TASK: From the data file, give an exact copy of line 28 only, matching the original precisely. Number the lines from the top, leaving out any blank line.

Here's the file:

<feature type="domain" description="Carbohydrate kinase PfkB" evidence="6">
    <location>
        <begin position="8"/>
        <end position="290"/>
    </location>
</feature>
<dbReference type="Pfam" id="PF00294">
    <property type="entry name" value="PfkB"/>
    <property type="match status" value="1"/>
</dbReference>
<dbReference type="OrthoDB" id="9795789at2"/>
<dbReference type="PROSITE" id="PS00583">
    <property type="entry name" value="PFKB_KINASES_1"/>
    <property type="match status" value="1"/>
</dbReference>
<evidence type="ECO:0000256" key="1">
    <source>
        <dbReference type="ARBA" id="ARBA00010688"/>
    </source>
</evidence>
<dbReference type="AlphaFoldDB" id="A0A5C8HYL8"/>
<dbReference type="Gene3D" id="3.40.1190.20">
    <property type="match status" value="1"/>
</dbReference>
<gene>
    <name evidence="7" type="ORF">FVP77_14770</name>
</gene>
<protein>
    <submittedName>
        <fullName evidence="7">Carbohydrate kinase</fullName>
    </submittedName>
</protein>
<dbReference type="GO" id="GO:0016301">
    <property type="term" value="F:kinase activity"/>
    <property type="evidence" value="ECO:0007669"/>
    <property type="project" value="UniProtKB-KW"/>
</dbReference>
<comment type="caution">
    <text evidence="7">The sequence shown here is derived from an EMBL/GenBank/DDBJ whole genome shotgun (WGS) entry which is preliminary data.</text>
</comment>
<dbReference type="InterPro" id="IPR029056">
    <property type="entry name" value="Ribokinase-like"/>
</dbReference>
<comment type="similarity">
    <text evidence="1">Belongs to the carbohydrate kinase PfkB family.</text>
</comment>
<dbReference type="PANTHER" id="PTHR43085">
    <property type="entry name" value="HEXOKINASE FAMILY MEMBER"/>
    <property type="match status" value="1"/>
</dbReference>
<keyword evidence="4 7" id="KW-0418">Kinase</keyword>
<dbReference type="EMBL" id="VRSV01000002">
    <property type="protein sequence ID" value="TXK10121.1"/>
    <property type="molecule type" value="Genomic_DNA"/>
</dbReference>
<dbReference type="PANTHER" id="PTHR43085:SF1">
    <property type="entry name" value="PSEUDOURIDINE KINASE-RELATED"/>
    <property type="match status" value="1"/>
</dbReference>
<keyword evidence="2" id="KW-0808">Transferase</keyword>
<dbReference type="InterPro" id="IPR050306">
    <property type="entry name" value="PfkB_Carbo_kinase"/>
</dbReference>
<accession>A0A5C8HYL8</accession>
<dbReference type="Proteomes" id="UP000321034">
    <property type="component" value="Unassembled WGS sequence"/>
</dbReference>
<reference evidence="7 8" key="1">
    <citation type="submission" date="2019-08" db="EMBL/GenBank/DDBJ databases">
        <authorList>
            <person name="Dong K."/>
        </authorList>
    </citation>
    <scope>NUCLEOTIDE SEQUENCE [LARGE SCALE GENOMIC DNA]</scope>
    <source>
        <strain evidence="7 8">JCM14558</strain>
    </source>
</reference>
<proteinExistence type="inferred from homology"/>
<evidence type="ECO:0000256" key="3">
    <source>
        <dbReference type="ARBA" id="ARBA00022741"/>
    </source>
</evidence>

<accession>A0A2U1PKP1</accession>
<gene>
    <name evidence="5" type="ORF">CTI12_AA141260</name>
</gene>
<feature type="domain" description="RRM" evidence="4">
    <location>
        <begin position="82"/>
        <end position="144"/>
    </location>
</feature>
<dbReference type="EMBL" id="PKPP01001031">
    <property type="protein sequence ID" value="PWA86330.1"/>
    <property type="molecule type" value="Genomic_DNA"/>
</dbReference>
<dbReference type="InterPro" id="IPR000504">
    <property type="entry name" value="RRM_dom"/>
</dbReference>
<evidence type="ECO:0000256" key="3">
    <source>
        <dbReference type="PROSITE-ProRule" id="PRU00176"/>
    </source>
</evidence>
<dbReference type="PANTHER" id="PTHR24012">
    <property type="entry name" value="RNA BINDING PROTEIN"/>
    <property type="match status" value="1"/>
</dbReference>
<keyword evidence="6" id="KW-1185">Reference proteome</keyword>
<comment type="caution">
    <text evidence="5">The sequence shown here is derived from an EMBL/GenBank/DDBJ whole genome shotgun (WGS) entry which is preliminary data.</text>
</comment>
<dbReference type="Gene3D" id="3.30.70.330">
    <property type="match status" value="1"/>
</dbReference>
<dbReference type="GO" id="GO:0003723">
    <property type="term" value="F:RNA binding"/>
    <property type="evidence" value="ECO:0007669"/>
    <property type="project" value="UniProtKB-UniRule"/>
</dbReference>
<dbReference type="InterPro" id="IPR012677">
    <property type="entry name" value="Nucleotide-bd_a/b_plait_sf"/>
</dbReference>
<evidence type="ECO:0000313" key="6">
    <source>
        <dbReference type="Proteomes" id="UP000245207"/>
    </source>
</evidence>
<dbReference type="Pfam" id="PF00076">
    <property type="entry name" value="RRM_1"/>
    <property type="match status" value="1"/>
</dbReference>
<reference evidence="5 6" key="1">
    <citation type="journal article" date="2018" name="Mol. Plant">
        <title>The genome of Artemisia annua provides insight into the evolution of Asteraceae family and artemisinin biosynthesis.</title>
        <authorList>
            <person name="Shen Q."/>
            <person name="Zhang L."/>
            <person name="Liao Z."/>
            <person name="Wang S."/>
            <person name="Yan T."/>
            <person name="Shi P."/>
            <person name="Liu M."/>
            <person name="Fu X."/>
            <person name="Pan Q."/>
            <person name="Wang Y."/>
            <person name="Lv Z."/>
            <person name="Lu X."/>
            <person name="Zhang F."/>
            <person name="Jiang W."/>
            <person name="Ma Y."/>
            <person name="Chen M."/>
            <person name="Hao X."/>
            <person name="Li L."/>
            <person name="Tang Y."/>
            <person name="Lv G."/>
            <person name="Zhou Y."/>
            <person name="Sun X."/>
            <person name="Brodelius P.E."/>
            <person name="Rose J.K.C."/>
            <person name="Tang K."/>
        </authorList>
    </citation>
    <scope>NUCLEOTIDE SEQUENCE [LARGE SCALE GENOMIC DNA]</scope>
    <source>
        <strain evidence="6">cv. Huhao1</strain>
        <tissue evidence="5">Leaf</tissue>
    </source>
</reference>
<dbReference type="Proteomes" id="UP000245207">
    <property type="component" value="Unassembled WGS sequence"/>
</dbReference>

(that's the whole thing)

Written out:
<protein>